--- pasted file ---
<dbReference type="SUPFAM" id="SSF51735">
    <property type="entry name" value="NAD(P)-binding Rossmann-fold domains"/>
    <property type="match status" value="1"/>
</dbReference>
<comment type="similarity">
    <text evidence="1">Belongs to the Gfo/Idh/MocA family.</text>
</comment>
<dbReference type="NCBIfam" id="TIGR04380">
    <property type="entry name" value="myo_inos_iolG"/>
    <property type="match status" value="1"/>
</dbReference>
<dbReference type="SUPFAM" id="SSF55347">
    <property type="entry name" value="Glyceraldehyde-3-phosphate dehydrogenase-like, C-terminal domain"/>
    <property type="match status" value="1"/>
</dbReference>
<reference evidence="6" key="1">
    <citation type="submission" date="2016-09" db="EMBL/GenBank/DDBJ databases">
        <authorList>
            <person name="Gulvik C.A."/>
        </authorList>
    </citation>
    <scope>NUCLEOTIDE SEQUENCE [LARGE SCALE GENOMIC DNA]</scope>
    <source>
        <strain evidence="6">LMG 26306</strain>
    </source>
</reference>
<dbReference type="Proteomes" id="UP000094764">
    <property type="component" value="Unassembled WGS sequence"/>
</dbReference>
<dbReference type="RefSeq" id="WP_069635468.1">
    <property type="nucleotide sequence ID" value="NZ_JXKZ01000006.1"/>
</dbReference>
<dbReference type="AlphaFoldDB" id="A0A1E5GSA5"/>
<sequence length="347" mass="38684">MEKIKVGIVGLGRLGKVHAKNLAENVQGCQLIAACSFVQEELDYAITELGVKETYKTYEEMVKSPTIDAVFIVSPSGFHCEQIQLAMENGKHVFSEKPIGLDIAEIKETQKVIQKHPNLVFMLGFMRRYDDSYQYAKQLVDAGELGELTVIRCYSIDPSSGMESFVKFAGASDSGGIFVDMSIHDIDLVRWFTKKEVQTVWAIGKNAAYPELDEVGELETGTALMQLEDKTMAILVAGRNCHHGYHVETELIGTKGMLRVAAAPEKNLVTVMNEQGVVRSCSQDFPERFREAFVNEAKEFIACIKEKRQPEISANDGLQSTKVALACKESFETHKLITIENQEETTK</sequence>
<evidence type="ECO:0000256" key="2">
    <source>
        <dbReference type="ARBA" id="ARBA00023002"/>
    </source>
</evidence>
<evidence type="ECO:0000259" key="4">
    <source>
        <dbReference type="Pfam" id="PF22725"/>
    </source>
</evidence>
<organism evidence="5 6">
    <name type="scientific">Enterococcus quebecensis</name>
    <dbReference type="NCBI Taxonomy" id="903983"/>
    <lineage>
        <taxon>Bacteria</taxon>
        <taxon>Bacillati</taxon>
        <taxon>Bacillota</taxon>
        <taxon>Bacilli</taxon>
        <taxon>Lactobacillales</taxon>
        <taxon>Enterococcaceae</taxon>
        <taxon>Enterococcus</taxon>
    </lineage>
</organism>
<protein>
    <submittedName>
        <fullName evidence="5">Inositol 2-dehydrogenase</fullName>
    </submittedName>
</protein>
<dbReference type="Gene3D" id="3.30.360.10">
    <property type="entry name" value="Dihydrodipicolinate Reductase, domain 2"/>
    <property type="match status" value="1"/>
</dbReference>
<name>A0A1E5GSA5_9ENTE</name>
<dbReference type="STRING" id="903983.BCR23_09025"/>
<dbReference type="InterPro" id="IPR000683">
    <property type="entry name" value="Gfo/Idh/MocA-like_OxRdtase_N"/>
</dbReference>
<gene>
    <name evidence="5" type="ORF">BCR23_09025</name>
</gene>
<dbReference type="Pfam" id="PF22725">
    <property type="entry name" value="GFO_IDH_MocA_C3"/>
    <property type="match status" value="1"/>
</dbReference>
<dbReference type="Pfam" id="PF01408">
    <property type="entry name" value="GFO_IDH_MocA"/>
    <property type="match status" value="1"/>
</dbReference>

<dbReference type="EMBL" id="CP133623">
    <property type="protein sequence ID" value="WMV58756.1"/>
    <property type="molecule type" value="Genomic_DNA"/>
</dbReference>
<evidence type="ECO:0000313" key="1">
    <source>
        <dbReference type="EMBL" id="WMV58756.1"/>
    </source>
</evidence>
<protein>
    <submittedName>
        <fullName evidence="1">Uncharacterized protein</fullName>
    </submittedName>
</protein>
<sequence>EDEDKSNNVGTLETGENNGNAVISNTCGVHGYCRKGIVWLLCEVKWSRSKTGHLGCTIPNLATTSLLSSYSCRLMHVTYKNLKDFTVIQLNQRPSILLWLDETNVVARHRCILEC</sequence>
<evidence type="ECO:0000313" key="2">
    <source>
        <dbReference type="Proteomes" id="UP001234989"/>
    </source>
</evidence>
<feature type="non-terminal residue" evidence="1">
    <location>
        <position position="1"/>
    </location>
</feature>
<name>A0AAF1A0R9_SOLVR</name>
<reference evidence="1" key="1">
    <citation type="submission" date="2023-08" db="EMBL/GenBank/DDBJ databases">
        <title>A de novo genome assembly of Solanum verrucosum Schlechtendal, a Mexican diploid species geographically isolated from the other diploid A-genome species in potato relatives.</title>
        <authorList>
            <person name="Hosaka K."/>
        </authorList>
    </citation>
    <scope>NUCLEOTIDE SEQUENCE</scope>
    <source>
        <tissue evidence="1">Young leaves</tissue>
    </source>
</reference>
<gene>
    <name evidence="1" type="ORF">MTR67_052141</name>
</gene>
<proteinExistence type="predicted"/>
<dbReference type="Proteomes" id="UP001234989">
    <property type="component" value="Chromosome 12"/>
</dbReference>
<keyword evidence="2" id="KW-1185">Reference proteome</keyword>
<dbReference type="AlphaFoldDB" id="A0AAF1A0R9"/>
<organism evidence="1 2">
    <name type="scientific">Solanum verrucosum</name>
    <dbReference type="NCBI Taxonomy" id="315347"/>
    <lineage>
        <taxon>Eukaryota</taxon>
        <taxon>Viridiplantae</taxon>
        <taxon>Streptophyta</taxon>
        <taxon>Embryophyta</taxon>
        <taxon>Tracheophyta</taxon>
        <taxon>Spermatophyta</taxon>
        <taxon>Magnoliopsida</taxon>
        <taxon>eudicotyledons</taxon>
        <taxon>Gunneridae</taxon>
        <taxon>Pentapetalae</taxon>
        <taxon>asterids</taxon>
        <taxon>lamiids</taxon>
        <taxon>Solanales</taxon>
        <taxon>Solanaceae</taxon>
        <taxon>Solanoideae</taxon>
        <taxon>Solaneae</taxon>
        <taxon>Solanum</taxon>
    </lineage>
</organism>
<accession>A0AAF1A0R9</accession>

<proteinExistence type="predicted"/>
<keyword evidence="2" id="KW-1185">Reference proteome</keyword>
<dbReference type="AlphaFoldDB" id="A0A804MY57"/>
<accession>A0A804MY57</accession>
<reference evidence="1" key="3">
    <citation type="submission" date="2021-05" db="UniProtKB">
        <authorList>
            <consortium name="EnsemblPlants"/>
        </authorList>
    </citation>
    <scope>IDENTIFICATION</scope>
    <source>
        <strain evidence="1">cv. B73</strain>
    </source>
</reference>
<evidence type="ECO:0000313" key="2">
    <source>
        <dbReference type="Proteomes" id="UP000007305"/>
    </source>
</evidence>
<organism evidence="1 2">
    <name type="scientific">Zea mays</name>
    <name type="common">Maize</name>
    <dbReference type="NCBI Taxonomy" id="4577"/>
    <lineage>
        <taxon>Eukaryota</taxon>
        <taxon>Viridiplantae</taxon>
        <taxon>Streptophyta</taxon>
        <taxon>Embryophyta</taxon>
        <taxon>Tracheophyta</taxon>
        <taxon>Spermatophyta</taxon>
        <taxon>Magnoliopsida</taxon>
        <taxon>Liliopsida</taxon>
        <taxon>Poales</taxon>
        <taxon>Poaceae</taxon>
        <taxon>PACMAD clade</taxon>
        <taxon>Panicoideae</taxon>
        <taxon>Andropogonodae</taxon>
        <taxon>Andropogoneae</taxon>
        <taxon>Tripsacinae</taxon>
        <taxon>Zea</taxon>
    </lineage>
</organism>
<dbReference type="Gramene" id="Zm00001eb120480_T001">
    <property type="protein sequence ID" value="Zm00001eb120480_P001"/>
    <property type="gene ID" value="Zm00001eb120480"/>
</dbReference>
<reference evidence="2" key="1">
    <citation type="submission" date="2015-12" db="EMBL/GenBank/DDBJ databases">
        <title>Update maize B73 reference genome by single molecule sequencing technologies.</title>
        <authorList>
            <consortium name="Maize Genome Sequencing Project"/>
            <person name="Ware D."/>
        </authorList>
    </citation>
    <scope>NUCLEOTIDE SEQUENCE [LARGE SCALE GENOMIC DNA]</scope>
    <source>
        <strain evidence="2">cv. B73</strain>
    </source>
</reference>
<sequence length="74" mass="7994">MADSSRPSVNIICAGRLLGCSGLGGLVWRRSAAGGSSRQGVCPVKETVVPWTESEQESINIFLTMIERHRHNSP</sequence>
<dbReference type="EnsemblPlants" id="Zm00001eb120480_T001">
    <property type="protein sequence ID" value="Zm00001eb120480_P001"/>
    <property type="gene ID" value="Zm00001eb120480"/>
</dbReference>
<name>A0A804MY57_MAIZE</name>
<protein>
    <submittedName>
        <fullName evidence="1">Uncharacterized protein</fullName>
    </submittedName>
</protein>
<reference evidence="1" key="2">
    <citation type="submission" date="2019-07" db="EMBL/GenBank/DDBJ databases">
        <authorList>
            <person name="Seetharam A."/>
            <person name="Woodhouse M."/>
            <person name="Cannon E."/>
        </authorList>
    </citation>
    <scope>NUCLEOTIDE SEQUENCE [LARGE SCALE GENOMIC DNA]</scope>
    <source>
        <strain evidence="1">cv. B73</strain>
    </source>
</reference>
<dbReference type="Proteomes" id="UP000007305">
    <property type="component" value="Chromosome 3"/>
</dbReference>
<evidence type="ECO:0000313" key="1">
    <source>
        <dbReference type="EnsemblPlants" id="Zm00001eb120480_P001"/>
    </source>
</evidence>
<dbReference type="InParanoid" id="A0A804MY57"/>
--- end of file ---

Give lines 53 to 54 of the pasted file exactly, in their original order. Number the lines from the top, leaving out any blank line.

        <taxon>Lactobacillales</taxon>
        <taxon>Enterococcaceae</taxon>